I'm very in favor of this idea. And I like the idea of an Advent discussion. I've not seen The Ninth Configuration, but I'm open to it, and I'm all for a discussion on The Night of the Hunter. Other possible films: Secrets & Lies, Blue Collar, Woman in the Dunes, Sita Sings the Blues, The Other Side of Hope, A Brighter Summer Day.
  11. Joel Mayward

    Leave No Trace

    Link to our thread on Winter's Bone. Debra Granik's new film is a nominee for our A&F Ecumenical Jury, and it's also one of the best films I've seen in 2018. From my 5-star review: I think Victor Morton mentioned somewhere that the significance of this film is in what it doesn't do--no flashbacks, no unnecessary exposition, no big bad villains or secrets about abuse. It's profoundly simple; it's just two good people trying to figure out how to make their way in the world. And being from Portland, OR, I loved that they filmed on location--it was beautiful to see Will and Tom emerge from Forest Park and walk across the St Johns bridge or ride the Portland aerial tram up to OHSU, journeys I've made myself with my own kids. In its Oregon setting and its off-the-grid narrative, there are obvious comparisons to Captain Fantastic. But I found this film to be so much more interesting and profound, the journey much more internally and emotionally complex.
  12. Sounds good Christian, and thanks for sharing your thought process here--I hope my earlier questions were helpful and in a spirit of dialogue, and I do hope you'll submit some nominees!
  13. I haven't seen any of the films in question, so I can't really make an informed comment. I'm wondering why you would be hesitant about nominating films which qualify for our list. Like my two semi-questionable nominations above, I wanted to put the films out there to the jury members and trust our collective wisdom/judgment. Are you wondering if these three films shouldn't even be potential nominees? I guess (having not seen the films) I can't discern what is causing the hesitancy. Do the films have objectionable or offensive content? Are they mediocre or poorly-made? Are they boring? Do they never address any spiritual/religious/existential/ethical concerns? Would I be worse off as a person for having watched them? I'd also point you to our jury aims: "We particularly seek to enlarge or expand the perception of what is meant by either labelling a film a 'Christian' film or suggesting that it should be of interest to Christian audiences. The jury seeks to recognize quality films (regardless of genre) that have challenged, moved, enlightened, or entertained us and to draw the attention of Christian audiences to films it thinks have the potential to do the same for them." So, if any of those three films have challenged/moved/enlightened/entertained you, and you'd want to draw a Christian audience's attention to them, I think that's a valid reason for nominating them. If nothing else, reading about each film on IMDB, I'm intrigued and want to seek them out for myself!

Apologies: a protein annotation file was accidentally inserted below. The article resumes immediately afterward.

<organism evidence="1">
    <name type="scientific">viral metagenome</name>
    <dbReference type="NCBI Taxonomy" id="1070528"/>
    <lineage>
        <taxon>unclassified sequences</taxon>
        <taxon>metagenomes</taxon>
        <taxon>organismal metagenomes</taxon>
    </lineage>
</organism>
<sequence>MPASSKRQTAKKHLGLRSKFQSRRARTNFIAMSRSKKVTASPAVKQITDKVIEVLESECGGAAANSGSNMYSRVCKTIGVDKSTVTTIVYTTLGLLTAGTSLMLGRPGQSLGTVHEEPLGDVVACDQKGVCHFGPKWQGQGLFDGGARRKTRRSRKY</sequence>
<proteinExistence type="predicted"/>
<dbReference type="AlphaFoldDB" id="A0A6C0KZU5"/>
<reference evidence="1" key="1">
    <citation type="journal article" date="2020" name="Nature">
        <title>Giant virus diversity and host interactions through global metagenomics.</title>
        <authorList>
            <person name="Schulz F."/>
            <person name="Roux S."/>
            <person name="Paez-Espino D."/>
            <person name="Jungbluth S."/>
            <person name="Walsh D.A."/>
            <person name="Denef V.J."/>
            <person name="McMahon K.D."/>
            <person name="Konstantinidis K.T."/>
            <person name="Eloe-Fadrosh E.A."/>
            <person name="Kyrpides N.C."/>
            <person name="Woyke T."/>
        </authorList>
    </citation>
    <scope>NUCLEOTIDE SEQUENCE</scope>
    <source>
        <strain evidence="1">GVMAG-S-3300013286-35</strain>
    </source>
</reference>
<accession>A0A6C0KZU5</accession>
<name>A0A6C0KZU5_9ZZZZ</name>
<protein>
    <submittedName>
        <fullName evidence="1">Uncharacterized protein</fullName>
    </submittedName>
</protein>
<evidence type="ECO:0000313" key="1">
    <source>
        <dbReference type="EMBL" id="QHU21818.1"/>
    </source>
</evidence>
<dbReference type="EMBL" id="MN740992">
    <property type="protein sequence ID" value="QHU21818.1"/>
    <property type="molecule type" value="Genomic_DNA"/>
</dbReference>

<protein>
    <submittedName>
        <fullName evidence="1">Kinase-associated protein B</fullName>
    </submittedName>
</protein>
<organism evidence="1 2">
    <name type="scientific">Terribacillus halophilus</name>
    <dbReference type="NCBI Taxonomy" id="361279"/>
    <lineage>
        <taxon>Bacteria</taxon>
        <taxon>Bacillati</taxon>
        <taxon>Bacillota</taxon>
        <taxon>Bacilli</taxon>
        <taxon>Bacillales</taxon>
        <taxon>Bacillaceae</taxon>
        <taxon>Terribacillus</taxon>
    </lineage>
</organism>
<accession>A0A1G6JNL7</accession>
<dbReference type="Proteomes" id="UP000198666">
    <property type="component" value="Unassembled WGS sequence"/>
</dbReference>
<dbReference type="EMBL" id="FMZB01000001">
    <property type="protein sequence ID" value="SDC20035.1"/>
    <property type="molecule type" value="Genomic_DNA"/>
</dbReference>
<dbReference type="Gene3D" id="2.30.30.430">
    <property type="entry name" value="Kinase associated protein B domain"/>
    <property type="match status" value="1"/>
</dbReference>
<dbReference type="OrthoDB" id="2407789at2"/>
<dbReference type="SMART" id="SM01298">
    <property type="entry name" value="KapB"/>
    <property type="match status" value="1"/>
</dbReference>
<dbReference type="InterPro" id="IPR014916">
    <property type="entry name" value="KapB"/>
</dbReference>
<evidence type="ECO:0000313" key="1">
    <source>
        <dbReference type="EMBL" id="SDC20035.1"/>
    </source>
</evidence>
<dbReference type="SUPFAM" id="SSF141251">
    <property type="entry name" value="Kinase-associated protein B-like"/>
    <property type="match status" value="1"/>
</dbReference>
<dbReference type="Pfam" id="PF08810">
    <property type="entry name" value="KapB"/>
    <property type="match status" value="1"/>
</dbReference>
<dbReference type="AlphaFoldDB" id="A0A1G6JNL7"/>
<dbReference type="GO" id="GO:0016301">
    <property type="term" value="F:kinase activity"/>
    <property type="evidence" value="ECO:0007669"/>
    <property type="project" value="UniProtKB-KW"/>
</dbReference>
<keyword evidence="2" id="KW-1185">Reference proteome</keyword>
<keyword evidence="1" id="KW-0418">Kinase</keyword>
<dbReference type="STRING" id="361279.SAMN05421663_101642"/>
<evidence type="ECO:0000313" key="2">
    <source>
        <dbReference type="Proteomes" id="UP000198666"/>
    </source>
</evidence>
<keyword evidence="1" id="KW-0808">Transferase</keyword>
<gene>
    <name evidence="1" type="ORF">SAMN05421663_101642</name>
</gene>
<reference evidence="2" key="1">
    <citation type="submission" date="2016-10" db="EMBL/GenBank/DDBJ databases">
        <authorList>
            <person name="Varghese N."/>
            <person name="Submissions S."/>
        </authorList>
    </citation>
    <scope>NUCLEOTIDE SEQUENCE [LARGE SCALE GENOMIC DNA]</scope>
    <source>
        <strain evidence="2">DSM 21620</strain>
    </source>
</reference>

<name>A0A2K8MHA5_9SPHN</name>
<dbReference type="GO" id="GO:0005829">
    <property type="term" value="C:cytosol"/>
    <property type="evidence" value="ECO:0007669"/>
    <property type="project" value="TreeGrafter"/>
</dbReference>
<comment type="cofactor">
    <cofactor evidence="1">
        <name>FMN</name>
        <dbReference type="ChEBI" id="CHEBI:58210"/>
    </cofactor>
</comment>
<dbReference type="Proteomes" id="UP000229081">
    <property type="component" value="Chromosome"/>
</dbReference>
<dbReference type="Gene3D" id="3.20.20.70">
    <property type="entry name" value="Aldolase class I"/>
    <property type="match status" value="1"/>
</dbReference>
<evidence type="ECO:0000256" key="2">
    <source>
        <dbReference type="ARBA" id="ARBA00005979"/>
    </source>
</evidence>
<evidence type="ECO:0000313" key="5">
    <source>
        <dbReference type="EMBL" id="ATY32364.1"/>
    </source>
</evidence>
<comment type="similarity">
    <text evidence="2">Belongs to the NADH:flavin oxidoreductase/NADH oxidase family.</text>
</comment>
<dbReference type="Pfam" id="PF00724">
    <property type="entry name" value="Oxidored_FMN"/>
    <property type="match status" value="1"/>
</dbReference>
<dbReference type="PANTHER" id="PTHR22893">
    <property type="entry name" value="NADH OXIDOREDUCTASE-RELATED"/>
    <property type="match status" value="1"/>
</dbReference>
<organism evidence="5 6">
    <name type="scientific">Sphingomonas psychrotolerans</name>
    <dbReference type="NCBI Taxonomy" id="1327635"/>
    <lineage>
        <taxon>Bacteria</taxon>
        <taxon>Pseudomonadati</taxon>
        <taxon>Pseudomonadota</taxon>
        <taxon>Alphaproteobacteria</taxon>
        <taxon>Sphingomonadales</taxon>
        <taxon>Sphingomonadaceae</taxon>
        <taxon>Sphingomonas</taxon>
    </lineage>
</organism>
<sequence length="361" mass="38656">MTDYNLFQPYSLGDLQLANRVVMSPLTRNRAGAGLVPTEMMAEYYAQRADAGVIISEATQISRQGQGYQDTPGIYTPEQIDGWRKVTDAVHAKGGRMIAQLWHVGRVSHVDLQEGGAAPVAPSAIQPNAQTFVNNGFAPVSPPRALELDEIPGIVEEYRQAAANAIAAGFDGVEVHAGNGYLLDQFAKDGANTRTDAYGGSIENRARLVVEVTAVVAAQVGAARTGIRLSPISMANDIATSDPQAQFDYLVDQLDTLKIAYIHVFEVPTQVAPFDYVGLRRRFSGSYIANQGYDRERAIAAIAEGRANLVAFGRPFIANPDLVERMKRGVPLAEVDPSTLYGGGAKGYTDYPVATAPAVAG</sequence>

14. Joel Mayward

    Top 25 or 100 for 2018-19

    It seems to be that the criteria in the past have been primarily based in involvement at Arts & Faith (i.e. membership length, the number of posts) than affirmation of a particular religious tradition. Personally speaking, an A&F Top 100 list which somehow wouldn't involve Andrew S. (or others who don't identify with a religion) is something I would not be interested in. I think the "spiritually significant" descriptor can be inclusive in this way, and I appreciate Andrew's perspective and film criticism. On a related note, it's been fascinating for me to research film history and film theory for my PhD and see so much spiritual/soul/faith language used by non-religious or atheist film theorists and philosophers regarding cinema. Bazin is often cited as a key figure in spiritual cinema due to his Catholic faith and how that informs his writings, but even Gilles Deleuze, with his strong atheistic beliefs, often writes about the "spirit" of cinema in his two Cinema books, the invisible transcendent quality of the medium. In this, I hope that an Arts & Faith Top 100 Spiritually Significant Films list can be inviting and uniting around the beautiful mystery that is cinema.